We have been hearing for some time that rising construction costs are undermining the viability of development, and for a look at the “big picture” and some suggestions on how developers might alleviate cost pressures, I spoke with Stephen Ashe, Senior Director Europe, with global construction consultants Linesight.
The volatility in the market has been extraordinary. Tender prices peaked in the first half of 2007 and by 2011 had dropped by over 30pc. Several building contractors closed down and Mr Ashe told me that many contractors tendered for jobs at below cost prices, simply to maintain staff and cashflow. The subsequent recovery has been dramatic and Linesight are forecasting that rising commodity costs and pent-up demand will mean construction costs by the end of the year will have increased by approximately 65pc from their 2011 low.
Now, construction costs are back above the 2007 peak and this volatility is making life difficult for developers, financiers and contractors – especially when one considers that the life cycle of developments can be five years, or more, from site acquisition, through the planning process, to a finished building.
The pandemic has played a major role in the latter phase of this, driving a spike in material prices and an unleashing of pent-up demand. Steel, timber, copper, insulation and aluminium have all risen in cost by over 50pc.
Linesight see this effect moderating over the next two years, although it’s notable that in each of the three years before the pandemic, cost inflation was 6.3pc-to-7.5pc each year.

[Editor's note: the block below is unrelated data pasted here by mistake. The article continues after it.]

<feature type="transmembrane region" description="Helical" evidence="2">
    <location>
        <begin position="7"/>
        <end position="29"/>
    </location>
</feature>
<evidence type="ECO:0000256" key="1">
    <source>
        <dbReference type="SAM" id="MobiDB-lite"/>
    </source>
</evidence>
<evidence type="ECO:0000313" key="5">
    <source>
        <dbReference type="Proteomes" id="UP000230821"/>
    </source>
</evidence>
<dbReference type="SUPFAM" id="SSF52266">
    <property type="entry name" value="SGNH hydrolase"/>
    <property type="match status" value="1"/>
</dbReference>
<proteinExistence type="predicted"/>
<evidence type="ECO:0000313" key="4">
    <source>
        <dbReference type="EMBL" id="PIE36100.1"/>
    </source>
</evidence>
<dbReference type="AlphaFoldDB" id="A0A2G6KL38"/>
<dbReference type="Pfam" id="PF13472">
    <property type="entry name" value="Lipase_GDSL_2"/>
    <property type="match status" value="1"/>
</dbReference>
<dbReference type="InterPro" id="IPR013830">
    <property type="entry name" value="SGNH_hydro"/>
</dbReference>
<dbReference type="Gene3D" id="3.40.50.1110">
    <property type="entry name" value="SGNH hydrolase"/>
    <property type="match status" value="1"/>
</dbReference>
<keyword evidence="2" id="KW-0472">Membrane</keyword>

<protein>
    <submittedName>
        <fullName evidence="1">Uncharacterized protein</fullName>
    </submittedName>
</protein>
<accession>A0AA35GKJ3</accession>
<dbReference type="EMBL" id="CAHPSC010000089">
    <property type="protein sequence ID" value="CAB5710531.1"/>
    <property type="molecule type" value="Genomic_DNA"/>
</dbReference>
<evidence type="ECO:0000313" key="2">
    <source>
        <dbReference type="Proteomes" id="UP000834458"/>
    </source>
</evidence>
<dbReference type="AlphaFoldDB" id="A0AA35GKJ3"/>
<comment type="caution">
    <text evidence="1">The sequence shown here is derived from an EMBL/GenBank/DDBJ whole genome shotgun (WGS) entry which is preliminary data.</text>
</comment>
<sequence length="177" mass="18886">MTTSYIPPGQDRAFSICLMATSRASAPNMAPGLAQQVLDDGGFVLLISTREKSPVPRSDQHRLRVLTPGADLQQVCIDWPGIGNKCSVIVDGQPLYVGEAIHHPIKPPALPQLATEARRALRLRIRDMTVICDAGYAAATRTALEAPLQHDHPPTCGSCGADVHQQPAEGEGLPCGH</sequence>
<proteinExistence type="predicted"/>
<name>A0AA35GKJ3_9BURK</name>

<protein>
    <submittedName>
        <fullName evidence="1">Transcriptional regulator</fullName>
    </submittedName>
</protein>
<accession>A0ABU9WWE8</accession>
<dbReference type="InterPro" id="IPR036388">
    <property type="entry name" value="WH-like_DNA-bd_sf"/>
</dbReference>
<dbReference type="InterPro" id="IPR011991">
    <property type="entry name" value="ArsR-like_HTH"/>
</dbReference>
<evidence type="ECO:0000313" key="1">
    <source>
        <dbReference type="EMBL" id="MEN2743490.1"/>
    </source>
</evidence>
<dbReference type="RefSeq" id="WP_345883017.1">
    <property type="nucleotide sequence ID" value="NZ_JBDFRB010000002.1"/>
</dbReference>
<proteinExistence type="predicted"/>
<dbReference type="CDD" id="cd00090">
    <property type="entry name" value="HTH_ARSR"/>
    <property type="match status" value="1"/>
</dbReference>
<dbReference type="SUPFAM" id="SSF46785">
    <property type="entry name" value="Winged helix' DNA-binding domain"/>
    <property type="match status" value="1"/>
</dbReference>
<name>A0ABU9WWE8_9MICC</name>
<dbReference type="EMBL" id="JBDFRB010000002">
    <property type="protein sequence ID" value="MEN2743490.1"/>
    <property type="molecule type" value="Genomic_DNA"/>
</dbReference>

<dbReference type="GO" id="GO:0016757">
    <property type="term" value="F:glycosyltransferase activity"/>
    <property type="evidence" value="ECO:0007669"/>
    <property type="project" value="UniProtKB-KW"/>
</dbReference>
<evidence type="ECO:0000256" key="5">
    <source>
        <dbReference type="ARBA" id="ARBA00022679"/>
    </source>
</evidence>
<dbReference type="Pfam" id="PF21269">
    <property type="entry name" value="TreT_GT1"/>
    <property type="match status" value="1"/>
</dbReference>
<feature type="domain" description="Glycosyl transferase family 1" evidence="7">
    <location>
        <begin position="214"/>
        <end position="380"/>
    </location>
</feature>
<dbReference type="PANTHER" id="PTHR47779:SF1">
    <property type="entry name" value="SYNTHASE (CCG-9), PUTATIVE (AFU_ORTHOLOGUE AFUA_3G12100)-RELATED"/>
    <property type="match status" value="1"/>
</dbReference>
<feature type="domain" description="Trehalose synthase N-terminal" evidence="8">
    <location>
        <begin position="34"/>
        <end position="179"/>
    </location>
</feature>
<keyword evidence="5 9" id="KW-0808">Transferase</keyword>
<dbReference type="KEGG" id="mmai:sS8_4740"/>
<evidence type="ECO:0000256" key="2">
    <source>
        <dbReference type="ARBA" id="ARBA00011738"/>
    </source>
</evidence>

This inflation is undermining the viability of commercial schemes and housing. Another factor Mr Ashe points to is the migration of Irish contractors into the booming FDI sector, with a constant flow of work building data centres, pharma and high-tech buildings for less cost-sensitive clients.
The success of contractors in these sectors is seeing them securing increasing amounts of similar work in Europe, and becoming more selective about, for example, building houses in Ireland.
Mr Ashe expressed particular concerns about housebuilding, which he says is becoming unviable. “If developers aren’t making a profit, they won’t build,” he said. “There is a lot of stock held up at the planning stage and by judicial reviews, and costs keep rising.”
The viability of apartments is very challenging, Mr Ashe added. He detects a changing mood in the PRS sector, which he says is being pushed out of the market by changing policies. “They haven’t exactly been welcomed with open arms”.
Whilst the Ukraine situation poses a threat to energy prices and the cost of steel, there are options for the industry to alleviate rising costs, such as maximising the use of concrete instead of steel, which also avoids the 20-week lead time for delivery of structural steel.
Mr Ashe believes there is a “massive opportunity” in modular construction, to include pre-cast systems, pods, “brick-slip” systems and full, off-site, volumetric modular construction. One reason for this not happening in Ireland has been the lack of local suppliers, but the recent announcement by Latvian specialist Forta that they are establishing here will open up possibilities.
Other solutions lie in the big drive towards using better technology on-site and in the growing area of strategic supply chain management and procurement, by construction professionals.
Linesight’s latest Ireland report is on Linesight.com.